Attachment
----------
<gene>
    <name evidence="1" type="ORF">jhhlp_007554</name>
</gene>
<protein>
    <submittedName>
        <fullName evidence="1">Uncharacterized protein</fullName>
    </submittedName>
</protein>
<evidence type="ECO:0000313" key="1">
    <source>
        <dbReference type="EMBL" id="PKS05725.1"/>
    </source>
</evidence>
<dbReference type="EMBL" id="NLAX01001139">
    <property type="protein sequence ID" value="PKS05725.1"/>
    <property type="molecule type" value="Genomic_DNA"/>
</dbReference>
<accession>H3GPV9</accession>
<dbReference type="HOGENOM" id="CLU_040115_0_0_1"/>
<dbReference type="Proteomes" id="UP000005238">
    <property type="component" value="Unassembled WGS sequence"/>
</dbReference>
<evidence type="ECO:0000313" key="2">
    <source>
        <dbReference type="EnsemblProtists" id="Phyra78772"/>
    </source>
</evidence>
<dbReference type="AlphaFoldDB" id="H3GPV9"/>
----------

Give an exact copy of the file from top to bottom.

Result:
<gene>
    <name evidence="1" type="ORF">jhhlp_007554</name>
</gene>
<protein>
    <submittedName>
        <fullName evidence="1">Uncharacterized protein</fullName>
    </submittedName>
</protein>
<evidence type="ECO:0000313" key="1">
    <source>
        <dbReference type="EMBL" id="PKS05725.1"/>
    </source>
</evidence>
<dbReference type="EMBL" id="NLAX01001139">
    <property type="protein sequence ID" value="PKS05725.1"/>
    <property type="molecule type" value="Genomic_DNA"/>
</dbReference>
<accession>H3GPV9</accession>
<dbReference type="HOGENOM" id="CLU_040115_0_0_1"/>
<dbReference type="Proteomes" id="UP000005238">
    <property type="component" value="Unassembled WGS sequence"/>
</dbReference>
<evidence type="ECO:0000313" key="2">
    <source>
        <dbReference type="EnsemblProtists" id="Phyra78772"/>
    </source>
</evidence>
<dbReference type="AlphaFoldDB" id="H3GPV9"/>